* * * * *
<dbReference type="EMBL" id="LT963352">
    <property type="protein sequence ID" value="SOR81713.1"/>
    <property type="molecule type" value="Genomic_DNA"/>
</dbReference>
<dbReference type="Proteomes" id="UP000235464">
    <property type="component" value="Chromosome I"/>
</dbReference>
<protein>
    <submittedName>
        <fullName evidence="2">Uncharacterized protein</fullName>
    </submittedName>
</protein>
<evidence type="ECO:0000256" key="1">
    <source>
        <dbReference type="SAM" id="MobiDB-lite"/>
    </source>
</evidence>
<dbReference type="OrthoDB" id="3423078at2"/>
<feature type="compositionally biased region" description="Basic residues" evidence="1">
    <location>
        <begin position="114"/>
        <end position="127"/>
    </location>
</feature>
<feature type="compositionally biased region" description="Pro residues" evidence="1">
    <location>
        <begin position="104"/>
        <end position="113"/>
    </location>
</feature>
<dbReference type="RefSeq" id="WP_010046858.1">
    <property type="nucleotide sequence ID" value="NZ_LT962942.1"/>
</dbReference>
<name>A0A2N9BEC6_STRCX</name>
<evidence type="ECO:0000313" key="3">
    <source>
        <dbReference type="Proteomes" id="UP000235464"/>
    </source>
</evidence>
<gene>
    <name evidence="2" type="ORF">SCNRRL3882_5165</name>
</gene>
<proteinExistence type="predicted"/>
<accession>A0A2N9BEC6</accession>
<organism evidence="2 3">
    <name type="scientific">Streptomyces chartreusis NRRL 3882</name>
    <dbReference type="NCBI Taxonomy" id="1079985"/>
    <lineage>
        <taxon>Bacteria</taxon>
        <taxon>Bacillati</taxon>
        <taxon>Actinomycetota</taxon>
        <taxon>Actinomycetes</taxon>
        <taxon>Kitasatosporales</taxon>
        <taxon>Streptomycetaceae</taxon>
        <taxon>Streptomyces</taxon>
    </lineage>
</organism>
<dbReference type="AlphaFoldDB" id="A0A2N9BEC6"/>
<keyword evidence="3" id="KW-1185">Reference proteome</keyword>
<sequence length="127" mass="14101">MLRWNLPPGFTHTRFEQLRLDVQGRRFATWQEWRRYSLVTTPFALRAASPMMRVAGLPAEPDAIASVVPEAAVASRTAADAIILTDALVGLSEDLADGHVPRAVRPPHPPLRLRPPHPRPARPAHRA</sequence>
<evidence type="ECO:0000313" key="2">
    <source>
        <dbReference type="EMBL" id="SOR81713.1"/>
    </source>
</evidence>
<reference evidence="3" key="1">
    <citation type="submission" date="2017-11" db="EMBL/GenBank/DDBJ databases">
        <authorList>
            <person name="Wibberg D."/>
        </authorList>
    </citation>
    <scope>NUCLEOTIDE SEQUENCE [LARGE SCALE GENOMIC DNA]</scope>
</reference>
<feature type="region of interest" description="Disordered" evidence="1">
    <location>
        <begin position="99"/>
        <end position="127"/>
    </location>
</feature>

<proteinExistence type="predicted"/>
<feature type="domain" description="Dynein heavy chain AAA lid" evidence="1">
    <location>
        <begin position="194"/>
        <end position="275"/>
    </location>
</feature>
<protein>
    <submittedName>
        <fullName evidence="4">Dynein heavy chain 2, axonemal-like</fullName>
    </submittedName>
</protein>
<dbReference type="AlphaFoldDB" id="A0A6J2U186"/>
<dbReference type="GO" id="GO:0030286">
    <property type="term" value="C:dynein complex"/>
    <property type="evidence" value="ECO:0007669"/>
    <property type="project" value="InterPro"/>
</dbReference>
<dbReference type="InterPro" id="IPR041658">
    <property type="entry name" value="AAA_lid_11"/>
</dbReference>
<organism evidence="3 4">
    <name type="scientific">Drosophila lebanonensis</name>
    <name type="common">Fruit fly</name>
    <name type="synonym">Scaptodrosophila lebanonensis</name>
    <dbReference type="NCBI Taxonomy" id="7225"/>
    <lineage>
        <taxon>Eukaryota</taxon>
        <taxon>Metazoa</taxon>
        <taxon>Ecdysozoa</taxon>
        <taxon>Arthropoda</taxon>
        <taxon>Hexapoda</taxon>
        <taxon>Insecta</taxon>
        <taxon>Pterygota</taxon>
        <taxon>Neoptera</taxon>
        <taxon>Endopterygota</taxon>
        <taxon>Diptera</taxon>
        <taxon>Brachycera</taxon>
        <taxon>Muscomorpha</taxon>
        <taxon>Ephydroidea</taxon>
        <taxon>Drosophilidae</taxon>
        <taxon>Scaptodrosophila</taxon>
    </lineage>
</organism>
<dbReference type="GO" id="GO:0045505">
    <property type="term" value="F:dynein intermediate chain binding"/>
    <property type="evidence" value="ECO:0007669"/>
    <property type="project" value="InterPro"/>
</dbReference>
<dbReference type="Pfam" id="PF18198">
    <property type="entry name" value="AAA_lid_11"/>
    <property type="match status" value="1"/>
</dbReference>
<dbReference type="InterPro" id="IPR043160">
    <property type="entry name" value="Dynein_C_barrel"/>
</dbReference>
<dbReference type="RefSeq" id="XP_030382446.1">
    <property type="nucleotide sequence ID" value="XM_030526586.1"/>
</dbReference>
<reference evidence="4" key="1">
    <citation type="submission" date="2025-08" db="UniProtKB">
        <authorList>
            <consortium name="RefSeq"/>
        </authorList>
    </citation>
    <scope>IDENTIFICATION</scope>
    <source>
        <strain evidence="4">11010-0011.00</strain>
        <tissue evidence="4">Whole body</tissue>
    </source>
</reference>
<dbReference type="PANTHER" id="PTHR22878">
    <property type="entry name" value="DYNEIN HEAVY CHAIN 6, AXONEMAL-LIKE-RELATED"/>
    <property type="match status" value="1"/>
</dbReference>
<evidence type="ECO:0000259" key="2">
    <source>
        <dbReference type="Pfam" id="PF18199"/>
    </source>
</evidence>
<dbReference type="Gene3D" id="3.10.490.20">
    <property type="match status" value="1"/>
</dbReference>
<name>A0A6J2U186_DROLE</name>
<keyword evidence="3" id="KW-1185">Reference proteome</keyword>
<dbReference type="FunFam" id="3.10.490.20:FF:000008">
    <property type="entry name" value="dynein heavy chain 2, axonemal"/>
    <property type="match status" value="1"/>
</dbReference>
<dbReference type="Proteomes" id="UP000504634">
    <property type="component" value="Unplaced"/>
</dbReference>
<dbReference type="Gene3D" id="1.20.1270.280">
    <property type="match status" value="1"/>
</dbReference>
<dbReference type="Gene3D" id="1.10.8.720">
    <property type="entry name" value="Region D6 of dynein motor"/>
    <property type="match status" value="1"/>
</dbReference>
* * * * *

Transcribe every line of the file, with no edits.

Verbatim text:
<dbReference type="EMBL" id="LT963352">
    <property type="protein sequence ID" value="SOR81713.1"/>
    <property type="molecule type" value="Genomic_DNA"/>
</dbReference>
<dbReference type="Proteomes" id="UP000235464">
    <property type="component" value="Chromosome I"/>
</dbReference>
<protein>
    <submittedName>
        <fullName evidence="2">Uncharacterized protein</fullName>
    </submittedName>
</protein>
<evidence type="ECO:0000256" key="1">
    <source>
        <dbReference type="SAM" id="MobiDB-lite"/>
    </source>
</evidence>
<dbReference type="OrthoDB" id="3423078at2"/>
<feature type="compositionally biased region" description="Basic residues" evidence="1">
    <location>
        <begin position="114"/>
        <end position="127"/>
    </location>
</feature>
<feature type="compositionally biased region" description="Pro residues" evidence="1">
    <location>
        <begin position="104"/>
        <end position="113"/>
    </location>
</feature>
<dbReference type="RefSeq" id="WP_010046858.1">
    <property type="nucleotide sequence ID" value="NZ_LT962942.1"/>
</dbReference>
<name>A0A2N9BEC6_STRCX</name>
<evidence type="ECO:0000313" key="3">
    <source>
        <dbReference type="Proteomes" id="UP000235464"/>
    </source>
</evidence>
<gene>
    <name evidence="2" type="ORF">SCNRRL3882_5165</name>
</gene>
<proteinExistence type="predicted"/>
<accession>A0A2N9BEC6</accession>
<organism evidence="2 3">
    <name type="scientific">Streptomyces chartreusis NRRL 3882</name>
    <dbReference type="NCBI Taxonomy" id="1079985"/>
    <lineage>
        <taxon>Bacteria</taxon>
        <taxon>Bacillati</taxon>
        <taxon>Actinomycetota</taxon>
        <taxon>Actinomycetes</taxon>
        <taxon>Kitasatosporales</taxon>
        <taxon>Streptomycetaceae</taxon>
        <taxon>Streptomyces</taxon>
    </lineage>
</organism>
<dbReference type="AlphaFoldDB" id="A0A2N9BEC6"/>
<keyword evidence="3" id="KW-1185">Reference proteome</keyword>
<sequence length="127" mass="14101">MLRWNLPPGFTHTRFEQLRLDVQGRRFATWQEWRRYSLVTTPFALRAASPMMRVAGLPAEPDAIASVVPEAAVASRTAADAIILTDALVGLSEDLADGHVPRAVRPPHPPLRLRPPHPRPARPAHRA</sequence>
<evidence type="ECO:0000313" key="2">
    <source>
        <dbReference type="EMBL" id="SOR81713.1"/>
    </source>
</evidence>
<reference evidence="3" key="1">
    <citation type="submission" date="2017-11" db="EMBL/GenBank/DDBJ databases">
        <authorList>
            <person name="Wibberg D."/>
        </authorList>
    </citation>
    <scope>NUCLEOTIDE SEQUENCE [LARGE SCALE GENOMIC DNA]</scope>
</reference>
<feature type="region of interest" description="Disordered" evidence="1">
    <location>
        <begin position="99"/>
        <end position="127"/>
    </location>
</feature>

<proteinExistence type="predicted"/>
<feature type="domain" description="Dynein heavy chain AAA lid" evidence="1">
    <location>
        <begin position="194"/>
        <end position="275"/>
    </location>
</feature>
<protein>
    <submittedName>
        <fullName evidence="4">Dynein heavy chain 2, axonemal-like</fullName>
    </submittedName>
</protein>
<dbReference type="AlphaFoldDB" id="A0A6J2U186"/>
<dbReference type="GO" id="GO:0030286">
    <property type="term" value="C:dynein complex"/>
    <property type="evidence" value="ECO:0007669"/>
    <property type="project" value="InterPro"/>
</dbReference>
<dbReference type="InterPro" id="IPR041658">
    <property type="entry name" value="AAA_lid_11"/>
</dbReference>
<organism evidence="3 4">
    <name type="scientific">Drosophila lebanonensis</name>
    <name type="common">Fruit fly</name>
    <name type="synonym">Scaptodrosophila lebanonensis</name>
    <dbReference type="NCBI Taxonomy" id="7225"/>
    <lineage>
        <taxon>Eukaryota</taxon>
        <taxon>Metazoa</taxon>
        <taxon>Ecdysozoa</taxon>
        <taxon>Arthropoda</taxon>
        <taxon>Hexapoda</taxon>
        <taxon>Insecta</taxon>
        <taxon>Pterygota</taxon>
        <taxon>Neoptera</taxon>
        <taxon>Endopterygota</taxon>
        <taxon>Diptera</taxon>
        <taxon>Brachycera</taxon>
        <taxon>Muscomorpha</taxon>
        <taxon>Ephydroidea</taxon>
        <taxon>Drosophilidae</taxon>
        <taxon>Scaptodrosophila</taxon>
    </lineage>
</organism>
<dbReference type="GO" id="GO:0045505">
    <property type="term" value="F:dynein intermediate chain binding"/>
    <property type="evidence" value="ECO:0007669"/>
    <property type="project" value="InterPro"/>
</dbReference>
<dbReference type="Pfam" id="PF18198">
    <property type="entry name" value="AAA_lid_11"/>
    <property type="match status" value="1"/>
</dbReference>
<dbReference type="InterPro" id="IPR043160">
    <property type="entry name" value="Dynein_C_barrel"/>
</dbReference>
<dbReference type="RefSeq" id="XP_030382446.1">
    <property type="nucleotide sequence ID" value="XM_030526586.1"/>
</dbReference>
<reference evidence="4" key="1">
    <citation type="submission" date="2025-08" db="UniProtKB">
        <authorList>
            <consortium name="RefSeq"/>
        </authorList>
    </citation>
    <scope>IDENTIFICATION</scope>
    <source>
        <strain evidence="4">11010-0011.00</strain>
        <tissue evidence="4">Whole body</tissue>
    </source>
</reference>
<dbReference type="PANTHER" id="PTHR22878">
    <property type="entry name" value="DYNEIN HEAVY CHAIN 6, AXONEMAL-LIKE-RELATED"/>
    <property type="match status" value="1"/>
</dbReference>
<evidence type="ECO:0000259" key="2">
    <source>
        <dbReference type="Pfam" id="PF18199"/>
    </source>
</evidence>
<dbReference type="Gene3D" id="3.10.490.20">
    <property type="match status" value="1"/>
</dbReference>
<name>A0A6J2U186_DROLE</name>
<keyword evidence="3" id="KW-1185">Reference proteome</keyword>
<dbReference type="FunFam" id="3.10.490.20:FF:000008">
    <property type="entry name" value="dynein heavy chain 2, axonemal"/>
    <property type="match status" value="1"/>
</dbReference>
<dbReference type="Proteomes" id="UP000504634">
    <property type="component" value="Unplaced"/>
</dbReference>
<dbReference type="Gene3D" id="1.20.1270.280">
    <property type="match status" value="1"/>
</dbReference>
<dbReference type="Gene3D" id="1.10.8.720">
    <property type="entry name" value="Region D6 of dynein motor"/>
    <property type="match status" value="1"/>
</dbReference>